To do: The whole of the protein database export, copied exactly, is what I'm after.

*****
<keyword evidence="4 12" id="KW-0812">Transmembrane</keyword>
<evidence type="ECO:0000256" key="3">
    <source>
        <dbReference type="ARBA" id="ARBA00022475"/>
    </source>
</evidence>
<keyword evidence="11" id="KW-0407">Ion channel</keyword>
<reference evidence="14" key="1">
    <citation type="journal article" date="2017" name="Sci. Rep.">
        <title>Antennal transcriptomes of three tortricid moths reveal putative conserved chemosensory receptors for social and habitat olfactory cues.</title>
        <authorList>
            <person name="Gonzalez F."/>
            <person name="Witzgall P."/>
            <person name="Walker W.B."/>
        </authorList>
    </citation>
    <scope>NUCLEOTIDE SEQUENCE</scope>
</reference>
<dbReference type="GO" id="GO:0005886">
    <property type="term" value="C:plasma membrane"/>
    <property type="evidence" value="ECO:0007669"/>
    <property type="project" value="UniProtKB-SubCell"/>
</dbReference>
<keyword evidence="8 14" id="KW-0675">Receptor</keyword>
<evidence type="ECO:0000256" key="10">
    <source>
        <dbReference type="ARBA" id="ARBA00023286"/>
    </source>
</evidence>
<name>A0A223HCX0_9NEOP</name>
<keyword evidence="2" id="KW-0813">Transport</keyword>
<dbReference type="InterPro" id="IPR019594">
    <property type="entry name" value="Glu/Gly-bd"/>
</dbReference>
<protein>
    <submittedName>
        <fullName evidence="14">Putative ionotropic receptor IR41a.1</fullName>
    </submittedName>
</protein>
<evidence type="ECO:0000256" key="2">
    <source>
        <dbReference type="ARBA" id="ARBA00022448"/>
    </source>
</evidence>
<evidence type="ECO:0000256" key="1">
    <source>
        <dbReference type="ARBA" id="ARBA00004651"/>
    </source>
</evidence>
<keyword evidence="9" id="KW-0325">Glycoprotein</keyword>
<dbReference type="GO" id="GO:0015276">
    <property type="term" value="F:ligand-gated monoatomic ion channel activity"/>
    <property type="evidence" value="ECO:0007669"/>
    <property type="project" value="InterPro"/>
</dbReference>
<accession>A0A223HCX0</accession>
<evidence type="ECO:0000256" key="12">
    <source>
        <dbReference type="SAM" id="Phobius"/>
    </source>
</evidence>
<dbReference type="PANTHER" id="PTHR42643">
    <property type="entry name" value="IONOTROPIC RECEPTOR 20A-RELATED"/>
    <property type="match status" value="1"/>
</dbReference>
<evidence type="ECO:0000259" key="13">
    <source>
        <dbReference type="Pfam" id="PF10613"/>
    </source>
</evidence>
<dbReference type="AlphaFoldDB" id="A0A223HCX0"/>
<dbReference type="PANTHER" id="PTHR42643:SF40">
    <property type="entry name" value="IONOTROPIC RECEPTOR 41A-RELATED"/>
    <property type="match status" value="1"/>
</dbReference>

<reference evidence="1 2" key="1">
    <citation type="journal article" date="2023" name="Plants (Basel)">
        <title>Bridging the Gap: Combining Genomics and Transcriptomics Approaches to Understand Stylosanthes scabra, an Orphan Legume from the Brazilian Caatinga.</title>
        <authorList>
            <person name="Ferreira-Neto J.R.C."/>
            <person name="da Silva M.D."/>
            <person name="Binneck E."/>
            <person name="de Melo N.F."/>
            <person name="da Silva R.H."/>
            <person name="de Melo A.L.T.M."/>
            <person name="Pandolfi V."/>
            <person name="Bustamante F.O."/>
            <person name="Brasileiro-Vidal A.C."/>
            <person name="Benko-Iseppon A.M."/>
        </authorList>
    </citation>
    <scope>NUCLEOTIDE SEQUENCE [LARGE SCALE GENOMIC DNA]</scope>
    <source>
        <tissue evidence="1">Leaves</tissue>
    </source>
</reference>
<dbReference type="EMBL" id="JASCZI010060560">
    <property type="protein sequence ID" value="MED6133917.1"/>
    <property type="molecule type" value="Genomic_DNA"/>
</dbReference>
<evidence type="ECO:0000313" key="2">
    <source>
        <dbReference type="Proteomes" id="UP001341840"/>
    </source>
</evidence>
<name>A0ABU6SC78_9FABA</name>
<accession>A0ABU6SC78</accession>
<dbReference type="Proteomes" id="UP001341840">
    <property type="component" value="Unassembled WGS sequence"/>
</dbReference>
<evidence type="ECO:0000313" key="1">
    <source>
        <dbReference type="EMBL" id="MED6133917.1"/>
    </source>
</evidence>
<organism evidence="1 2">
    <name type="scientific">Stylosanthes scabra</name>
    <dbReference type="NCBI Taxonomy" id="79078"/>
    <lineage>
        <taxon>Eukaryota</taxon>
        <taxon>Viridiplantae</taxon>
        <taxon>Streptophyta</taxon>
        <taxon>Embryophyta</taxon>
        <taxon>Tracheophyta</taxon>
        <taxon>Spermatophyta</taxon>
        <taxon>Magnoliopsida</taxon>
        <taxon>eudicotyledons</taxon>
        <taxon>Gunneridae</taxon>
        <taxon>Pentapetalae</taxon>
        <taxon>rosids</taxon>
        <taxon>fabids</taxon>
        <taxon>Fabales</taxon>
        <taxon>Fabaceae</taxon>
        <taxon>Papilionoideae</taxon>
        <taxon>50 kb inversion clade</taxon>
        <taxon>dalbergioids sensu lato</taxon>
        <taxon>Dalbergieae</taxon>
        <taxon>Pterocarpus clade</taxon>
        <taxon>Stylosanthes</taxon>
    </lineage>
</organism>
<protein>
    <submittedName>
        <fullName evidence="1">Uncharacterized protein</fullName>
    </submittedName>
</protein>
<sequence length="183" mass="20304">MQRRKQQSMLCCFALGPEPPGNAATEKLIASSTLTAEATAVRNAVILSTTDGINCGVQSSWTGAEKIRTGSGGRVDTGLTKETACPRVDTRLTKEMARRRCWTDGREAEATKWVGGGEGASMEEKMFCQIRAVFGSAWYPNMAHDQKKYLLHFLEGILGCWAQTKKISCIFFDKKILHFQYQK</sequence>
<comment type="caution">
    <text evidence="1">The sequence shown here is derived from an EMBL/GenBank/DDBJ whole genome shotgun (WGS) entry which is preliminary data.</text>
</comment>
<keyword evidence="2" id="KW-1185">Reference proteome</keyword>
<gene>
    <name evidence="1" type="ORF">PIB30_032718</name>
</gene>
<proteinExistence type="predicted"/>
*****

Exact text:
<keyword evidence="4 12" id="KW-0812">Transmembrane</keyword>
<evidence type="ECO:0000256" key="3">
    <source>
        <dbReference type="ARBA" id="ARBA00022475"/>
    </source>
</evidence>
<keyword evidence="11" id="KW-0407">Ion channel</keyword>
<reference evidence="14" key="1">
    <citation type="journal article" date="2017" name="Sci. Rep.">
        <title>Antennal transcriptomes of three tortricid moths reveal putative conserved chemosensory receptors for social and habitat olfactory cues.</title>
        <authorList>
            <person name="Gonzalez F."/>
            <person name="Witzgall P."/>
            <person name="Walker W.B."/>
        </authorList>
    </citation>
    <scope>NUCLEOTIDE SEQUENCE</scope>
</reference>
<dbReference type="GO" id="GO:0005886">
    <property type="term" value="C:plasma membrane"/>
    <property type="evidence" value="ECO:0007669"/>
    <property type="project" value="UniProtKB-SubCell"/>
</dbReference>
<keyword evidence="8 14" id="KW-0675">Receptor</keyword>
<evidence type="ECO:0000256" key="10">
    <source>
        <dbReference type="ARBA" id="ARBA00023286"/>
    </source>
</evidence>
<name>A0A223HCX0_9NEOP</name>
<keyword evidence="2" id="KW-0813">Transport</keyword>
<dbReference type="InterPro" id="IPR019594">
    <property type="entry name" value="Glu/Gly-bd"/>
</dbReference>
<protein>
    <submittedName>
        <fullName evidence="14">Putative ionotropic receptor IR41a.1</fullName>
    </submittedName>
</protein>
<evidence type="ECO:0000256" key="2">
    <source>
        <dbReference type="ARBA" id="ARBA00022448"/>
    </source>
</evidence>
<evidence type="ECO:0000256" key="1">
    <source>
        <dbReference type="ARBA" id="ARBA00004651"/>
    </source>
</evidence>
<keyword evidence="9" id="KW-0325">Glycoprotein</keyword>
<dbReference type="GO" id="GO:0015276">
    <property type="term" value="F:ligand-gated monoatomic ion channel activity"/>
    <property type="evidence" value="ECO:0007669"/>
    <property type="project" value="InterPro"/>
</dbReference>
<accession>A0A223HCX0</accession>
<evidence type="ECO:0000256" key="12">
    <source>
        <dbReference type="SAM" id="Phobius"/>
    </source>
</evidence>
<dbReference type="PANTHER" id="PTHR42643">
    <property type="entry name" value="IONOTROPIC RECEPTOR 20A-RELATED"/>
    <property type="match status" value="1"/>
</dbReference>
<evidence type="ECO:0000259" key="13">
    <source>
        <dbReference type="Pfam" id="PF10613"/>
    </source>
</evidence>
<dbReference type="AlphaFoldDB" id="A0A223HCX0"/>
<dbReference type="PANTHER" id="PTHR42643:SF40">
    <property type="entry name" value="IONOTROPIC RECEPTOR 41A-RELATED"/>
    <property type="match status" value="1"/>
</dbReference>

<reference evidence="1 2" key="1">
    <citation type="journal article" date="2023" name="Plants (Basel)">
        <title>Bridging the Gap: Combining Genomics and Transcriptomics Approaches to Understand Stylosanthes scabra, an Orphan Legume from the Brazilian Caatinga.</title>
        <authorList>
            <person name="Ferreira-Neto J.R.C."/>
            <person name="da Silva M.D."/>
            <person name="Binneck E."/>
            <person name="de Melo N.F."/>
            <person name="da Silva R.H."/>
            <person name="de Melo A.L.T.M."/>
            <person name="Pandolfi V."/>
            <person name="Bustamante F.O."/>
            <person name="Brasileiro-Vidal A.C."/>
            <person name="Benko-Iseppon A.M."/>
        </authorList>
    </citation>
    <scope>NUCLEOTIDE SEQUENCE [LARGE SCALE GENOMIC DNA]</scope>
    <source>
        <tissue evidence="1">Leaves</tissue>
    </source>
</reference>
<dbReference type="EMBL" id="JASCZI010060560">
    <property type="protein sequence ID" value="MED6133917.1"/>
    <property type="molecule type" value="Genomic_DNA"/>
</dbReference>
<evidence type="ECO:0000313" key="2">
    <source>
        <dbReference type="Proteomes" id="UP001341840"/>
    </source>
</evidence>
<name>A0ABU6SC78_9FABA</name>
<accession>A0ABU6SC78</accession>
<dbReference type="Proteomes" id="UP001341840">
    <property type="component" value="Unassembled WGS sequence"/>
</dbReference>
<evidence type="ECO:0000313" key="1">
    <source>
        <dbReference type="EMBL" id="MED6133917.1"/>
    </source>
</evidence>
<organism evidence="1 2">
    <name type="scientific">Stylosanthes scabra</name>
    <dbReference type="NCBI Taxonomy" id="79078"/>
    <lineage>
        <taxon>Eukaryota</taxon>
        <taxon>Viridiplantae</taxon>
        <taxon>Streptophyta</taxon>
        <taxon>Embryophyta</taxon>
        <taxon>Tracheophyta</taxon>
        <taxon>Spermatophyta</taxon>
        <taxon>Magnoliopsida</taxon>
        <taxon>eudicotyledons</taxon>
        <taxon>Gunneridae</taxon>
        <taxon>Pentapetalae</taxon>
        <taxon>rosids</taxon>
        <taxon>fabids</taxon>
        <taxon>Fabales</taxon>
        <taxon>Fabaceae</taxon>
        <taxon>Papilionoideae</taxon>
        <taxon>50 kb inversion clade</taxon>
        <taxon>dalbergioids sensu lato</taxon>
        <taxon>Dalbergieae</taxon>
        <taxon>Pterocarpus clade</taxon>
        <taxon>Stylosanthes</taxon>
    </lineage>
</organism>
<protein>
    <submittedName>
        <fullName evidence="1">Uncharacterized protein</fullName>
    </submittedName>
</protein>
<sequence length="183" mass="20304">MQRRKQQSMLCCFALGPEPPGNAATEKLIASSTLTAEATAVRNAVILSTTDGINCGVQSSWTGAEKIRTGSGGRVDTGLTKETACPRVDTRLTKEMARRRCWTDGREAEATKWVGGGEGASMEEKMFCQIRAVFGSAWYPNMAHDQKKYLLHFLEGILGCWAQTKKISCIFFDKKILHFQYQK</sequence>
<comment type="caution">
    <text evidence="1">The sequence shown here is derived from an EMBL/GenBank/DDBJ whole genome shotgun (WGS) entry which is preliminary data.</text>
</comment>
<keyword evidence="2" id="KW-1185">Reference proteome</keyword>
<gene>
    <name evidence="1" type="ORF">PIB30_032718</name>
</gene>
<proteinExistence type="predicted"/>